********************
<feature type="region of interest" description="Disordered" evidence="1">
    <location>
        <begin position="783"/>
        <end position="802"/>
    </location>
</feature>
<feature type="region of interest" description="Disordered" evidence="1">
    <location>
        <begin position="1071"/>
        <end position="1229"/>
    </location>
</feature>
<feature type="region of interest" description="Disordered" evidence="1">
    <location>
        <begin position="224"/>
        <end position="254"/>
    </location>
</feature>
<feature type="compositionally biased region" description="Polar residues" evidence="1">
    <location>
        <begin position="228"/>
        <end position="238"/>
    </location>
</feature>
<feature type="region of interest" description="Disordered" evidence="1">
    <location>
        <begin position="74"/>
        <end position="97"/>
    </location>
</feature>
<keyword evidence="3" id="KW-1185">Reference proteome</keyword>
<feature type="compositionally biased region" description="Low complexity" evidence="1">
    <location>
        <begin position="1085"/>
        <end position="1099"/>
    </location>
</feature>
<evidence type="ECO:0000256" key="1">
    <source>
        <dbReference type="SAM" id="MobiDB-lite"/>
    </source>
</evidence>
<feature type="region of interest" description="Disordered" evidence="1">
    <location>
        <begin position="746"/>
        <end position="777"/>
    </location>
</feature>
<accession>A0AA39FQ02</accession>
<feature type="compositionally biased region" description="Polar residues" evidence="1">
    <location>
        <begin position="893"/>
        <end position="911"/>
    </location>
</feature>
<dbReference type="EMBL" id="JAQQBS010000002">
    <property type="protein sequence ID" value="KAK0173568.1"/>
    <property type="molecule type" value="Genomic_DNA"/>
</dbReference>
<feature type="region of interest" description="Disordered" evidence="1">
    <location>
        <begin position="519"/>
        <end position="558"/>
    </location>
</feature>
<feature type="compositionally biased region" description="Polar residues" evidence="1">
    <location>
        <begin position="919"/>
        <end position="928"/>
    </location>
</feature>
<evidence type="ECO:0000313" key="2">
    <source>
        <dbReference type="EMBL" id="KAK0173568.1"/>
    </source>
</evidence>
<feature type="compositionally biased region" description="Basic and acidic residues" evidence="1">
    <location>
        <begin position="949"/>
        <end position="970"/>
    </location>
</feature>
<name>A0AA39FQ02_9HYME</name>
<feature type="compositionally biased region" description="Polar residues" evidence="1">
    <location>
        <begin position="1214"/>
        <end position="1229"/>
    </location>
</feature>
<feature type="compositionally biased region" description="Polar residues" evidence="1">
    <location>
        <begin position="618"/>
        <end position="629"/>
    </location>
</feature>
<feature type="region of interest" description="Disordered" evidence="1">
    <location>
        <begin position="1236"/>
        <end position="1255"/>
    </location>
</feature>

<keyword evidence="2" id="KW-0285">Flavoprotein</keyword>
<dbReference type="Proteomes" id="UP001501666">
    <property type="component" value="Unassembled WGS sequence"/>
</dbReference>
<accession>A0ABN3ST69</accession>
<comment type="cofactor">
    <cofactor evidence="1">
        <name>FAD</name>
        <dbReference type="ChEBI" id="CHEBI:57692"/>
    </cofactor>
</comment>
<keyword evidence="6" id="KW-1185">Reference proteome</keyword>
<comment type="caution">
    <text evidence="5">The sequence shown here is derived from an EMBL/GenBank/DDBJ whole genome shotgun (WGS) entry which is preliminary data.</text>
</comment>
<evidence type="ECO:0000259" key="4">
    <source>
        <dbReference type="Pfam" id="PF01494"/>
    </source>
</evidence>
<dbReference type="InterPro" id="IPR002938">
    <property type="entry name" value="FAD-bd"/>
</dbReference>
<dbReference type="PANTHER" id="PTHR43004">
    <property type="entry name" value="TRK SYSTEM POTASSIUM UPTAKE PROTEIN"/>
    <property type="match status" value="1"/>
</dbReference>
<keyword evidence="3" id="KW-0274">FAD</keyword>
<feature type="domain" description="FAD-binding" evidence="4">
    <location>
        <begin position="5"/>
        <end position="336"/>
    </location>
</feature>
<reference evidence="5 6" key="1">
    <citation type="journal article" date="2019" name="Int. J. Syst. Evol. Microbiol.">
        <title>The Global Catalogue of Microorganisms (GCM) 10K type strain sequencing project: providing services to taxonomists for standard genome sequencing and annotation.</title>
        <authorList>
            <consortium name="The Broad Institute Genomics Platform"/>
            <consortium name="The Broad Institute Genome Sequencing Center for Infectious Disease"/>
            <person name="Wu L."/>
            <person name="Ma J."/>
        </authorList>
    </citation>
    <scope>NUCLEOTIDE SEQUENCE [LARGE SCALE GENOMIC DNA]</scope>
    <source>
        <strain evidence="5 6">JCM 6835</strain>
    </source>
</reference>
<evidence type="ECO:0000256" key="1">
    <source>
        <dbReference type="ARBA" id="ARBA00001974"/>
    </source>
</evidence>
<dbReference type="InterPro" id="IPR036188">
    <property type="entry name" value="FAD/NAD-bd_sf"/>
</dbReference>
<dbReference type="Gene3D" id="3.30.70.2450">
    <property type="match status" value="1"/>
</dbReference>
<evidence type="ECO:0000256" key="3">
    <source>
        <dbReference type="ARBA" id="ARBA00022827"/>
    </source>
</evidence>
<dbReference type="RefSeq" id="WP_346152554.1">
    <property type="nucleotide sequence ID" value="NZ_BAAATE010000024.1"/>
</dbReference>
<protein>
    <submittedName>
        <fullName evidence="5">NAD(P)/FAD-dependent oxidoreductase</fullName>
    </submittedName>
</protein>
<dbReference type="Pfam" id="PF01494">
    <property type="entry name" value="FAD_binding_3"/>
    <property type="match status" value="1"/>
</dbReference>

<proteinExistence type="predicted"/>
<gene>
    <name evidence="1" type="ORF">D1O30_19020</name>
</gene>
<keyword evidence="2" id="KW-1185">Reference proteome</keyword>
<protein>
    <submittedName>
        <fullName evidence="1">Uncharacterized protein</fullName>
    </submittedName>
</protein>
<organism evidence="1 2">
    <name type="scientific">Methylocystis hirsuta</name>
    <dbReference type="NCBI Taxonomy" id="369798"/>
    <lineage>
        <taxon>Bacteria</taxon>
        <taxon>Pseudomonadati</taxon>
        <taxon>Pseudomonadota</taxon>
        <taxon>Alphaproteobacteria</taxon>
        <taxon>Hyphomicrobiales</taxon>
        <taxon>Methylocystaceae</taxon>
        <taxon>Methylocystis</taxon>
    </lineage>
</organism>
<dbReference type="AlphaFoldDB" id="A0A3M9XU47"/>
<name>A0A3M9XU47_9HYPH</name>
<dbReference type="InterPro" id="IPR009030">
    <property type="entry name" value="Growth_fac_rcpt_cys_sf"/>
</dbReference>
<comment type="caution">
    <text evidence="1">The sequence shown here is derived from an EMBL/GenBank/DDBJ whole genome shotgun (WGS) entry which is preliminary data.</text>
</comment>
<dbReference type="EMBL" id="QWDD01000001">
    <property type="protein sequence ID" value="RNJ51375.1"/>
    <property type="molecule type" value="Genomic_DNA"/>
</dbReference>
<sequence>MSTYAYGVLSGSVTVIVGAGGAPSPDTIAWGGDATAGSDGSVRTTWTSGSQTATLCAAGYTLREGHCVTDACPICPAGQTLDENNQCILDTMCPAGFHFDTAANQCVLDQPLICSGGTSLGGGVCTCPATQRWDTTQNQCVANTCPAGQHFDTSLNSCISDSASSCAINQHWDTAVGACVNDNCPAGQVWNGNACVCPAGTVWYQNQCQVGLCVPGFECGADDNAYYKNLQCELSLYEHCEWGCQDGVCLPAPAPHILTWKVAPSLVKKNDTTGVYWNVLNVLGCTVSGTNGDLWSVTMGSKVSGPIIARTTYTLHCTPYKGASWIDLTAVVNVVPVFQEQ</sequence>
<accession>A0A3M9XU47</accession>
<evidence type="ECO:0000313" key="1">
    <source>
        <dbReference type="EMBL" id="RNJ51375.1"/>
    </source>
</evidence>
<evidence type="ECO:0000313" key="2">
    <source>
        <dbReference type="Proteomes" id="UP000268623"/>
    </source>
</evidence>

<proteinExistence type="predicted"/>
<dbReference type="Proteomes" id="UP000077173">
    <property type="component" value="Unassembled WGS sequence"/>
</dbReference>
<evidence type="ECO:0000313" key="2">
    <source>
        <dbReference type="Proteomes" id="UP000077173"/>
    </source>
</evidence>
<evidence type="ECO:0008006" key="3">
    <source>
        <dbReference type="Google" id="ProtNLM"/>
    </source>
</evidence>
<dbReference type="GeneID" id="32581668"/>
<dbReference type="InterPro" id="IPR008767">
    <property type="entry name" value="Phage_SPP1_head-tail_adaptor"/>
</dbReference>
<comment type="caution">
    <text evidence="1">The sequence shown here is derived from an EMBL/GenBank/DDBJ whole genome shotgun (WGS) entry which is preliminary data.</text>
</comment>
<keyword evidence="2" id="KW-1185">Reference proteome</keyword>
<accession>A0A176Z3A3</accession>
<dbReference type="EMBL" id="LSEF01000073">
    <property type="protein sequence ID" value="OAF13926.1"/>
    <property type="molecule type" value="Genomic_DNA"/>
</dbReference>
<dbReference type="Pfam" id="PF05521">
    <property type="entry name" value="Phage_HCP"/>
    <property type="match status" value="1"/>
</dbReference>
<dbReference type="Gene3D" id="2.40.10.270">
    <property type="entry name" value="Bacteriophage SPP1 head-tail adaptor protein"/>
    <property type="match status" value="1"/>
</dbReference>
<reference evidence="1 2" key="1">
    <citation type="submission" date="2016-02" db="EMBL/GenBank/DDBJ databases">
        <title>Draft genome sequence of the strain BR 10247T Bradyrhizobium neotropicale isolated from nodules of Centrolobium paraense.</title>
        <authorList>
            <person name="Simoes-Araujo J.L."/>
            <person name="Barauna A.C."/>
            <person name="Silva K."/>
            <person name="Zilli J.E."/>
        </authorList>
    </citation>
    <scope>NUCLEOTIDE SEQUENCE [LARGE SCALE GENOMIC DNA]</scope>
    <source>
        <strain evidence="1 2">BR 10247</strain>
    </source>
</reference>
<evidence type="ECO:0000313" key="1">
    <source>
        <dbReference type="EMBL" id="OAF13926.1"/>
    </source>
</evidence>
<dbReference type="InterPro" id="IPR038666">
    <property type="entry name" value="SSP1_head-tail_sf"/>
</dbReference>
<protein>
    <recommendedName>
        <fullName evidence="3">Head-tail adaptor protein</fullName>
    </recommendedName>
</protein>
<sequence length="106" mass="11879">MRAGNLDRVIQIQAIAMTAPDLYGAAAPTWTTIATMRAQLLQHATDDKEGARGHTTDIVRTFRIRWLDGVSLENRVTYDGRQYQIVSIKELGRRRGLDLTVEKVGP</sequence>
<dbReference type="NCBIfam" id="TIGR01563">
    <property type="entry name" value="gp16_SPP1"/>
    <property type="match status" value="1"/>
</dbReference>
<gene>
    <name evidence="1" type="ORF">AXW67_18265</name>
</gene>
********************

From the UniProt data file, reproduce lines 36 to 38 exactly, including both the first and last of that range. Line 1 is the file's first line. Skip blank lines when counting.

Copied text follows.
    </location>
</feature>
<evidence type="ECO:0000256" key="1">